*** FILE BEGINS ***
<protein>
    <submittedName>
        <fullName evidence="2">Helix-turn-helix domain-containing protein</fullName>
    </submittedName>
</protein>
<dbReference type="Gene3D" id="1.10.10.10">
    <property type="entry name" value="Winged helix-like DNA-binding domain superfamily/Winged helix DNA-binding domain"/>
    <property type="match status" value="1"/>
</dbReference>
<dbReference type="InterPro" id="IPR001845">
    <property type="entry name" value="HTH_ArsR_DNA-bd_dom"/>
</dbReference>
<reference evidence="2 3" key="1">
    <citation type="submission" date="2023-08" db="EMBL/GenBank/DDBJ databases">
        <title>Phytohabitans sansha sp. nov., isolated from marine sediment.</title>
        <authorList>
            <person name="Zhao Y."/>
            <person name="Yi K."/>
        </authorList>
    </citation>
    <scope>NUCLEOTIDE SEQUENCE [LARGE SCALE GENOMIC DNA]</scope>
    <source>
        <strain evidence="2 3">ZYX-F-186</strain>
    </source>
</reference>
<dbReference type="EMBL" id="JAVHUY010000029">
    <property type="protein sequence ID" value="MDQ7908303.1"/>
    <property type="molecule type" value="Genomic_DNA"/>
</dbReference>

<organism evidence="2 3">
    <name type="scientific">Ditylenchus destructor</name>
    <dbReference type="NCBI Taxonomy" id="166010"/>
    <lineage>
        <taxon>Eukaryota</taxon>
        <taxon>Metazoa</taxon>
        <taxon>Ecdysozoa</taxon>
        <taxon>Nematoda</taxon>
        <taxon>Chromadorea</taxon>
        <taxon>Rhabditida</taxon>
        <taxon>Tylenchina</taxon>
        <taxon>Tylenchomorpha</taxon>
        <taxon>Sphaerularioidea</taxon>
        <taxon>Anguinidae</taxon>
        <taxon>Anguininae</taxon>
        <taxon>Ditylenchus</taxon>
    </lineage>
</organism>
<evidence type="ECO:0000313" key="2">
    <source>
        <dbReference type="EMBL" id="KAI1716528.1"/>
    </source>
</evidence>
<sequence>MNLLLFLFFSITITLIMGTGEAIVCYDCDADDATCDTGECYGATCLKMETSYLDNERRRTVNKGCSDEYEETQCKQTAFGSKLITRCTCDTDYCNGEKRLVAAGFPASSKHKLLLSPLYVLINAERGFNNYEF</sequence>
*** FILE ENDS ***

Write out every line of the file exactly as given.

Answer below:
<protein>
    <submittedName>
        <fullName evidence="2">Helix-turn-helix domain-containing protein</fullName>
    </submittedName>
</protein>
<dbReference type="Gene3D" id="1.10.10.10">
    <property type="entry name" value="Winged helix-like DNA-binding domain superfamily/Winged helix DNA-binding domain"/>
    <property type="match status" value="1"/>
</dbReference>
<dbReference type="InterPro" id="IPR001845">
    <property type="entry name" value="HTH_ArsR_DNA-bd_dom"/>
</dbReference>
<reference evidence="2 3" key="1">
    <citation type="submission" date="2023-08" db="EMBL/GenBank/DDBJ databases">
        <title>Phytohabitans sansha sp. nov., isolated from marine sediment.</title>
        <authorList>
            <person name="Zhao Y."/>
            <person name="Yi K."/>
        </authorList>
    </citation>
    <scope>NUCLEOTIDE SEQUENCE [LARGE SCALE GENOMIC DNA]</scope>
    <source>
        <strain evidence="2 3">ZYX-F-186</strain>
    </source>
</reference>
<dbReference type="EMBL" id="JAVHUY010000029">
    <property type="protein sequence ID" value="MDQ7908303.1"/>
    <property type="molecule type" value="Genomic_DNA"/>
</dbReference>

<organism evidence="2 3">
    <name type="scientific">Ditylenchus destructor</name>
    <dbReference type="NCBI Taxonomy" id="166010"/>
    <lineage>
        <taxon>Eukaryota</taxon>
        <taxon>Metazoa</taxon>
        <taxon>Ecdysozoa</taxon>
        <taxon>Nematoda</taxon>
        <taxon>Chromadorea</taxon>
        <taxon>Rhabditida</taxon>
        <taxon>Tylenchina</taxon>
        <taxon>Tylenchomorpha</taxon>
        <taxon>Sphaerularioidea</taxon>
        <taxon>Anguinidae</taxon>
        <taxon>Anguininae</taxon>
        <taxon>Ditylenchus</taxon>
    </lineage>
</organism>
<evidence type="ECO:0000313" key="2">
    <source>
        <dbReference type="EMBL" id="KAI1716528.1"/>
    </source>
</evidence>
<sequence>MNLLLFLFFSITITLIMGTGEAIVCYDCDADDATCDTGECYGATCLKMETSYLDNERRRTVNKGCSDEYEETQCKQTAFGSKLITRCTCDTDYCNGEKRLVAAGFPASSKHKLLLSPLYVLINAERGFNNYEF</sequence>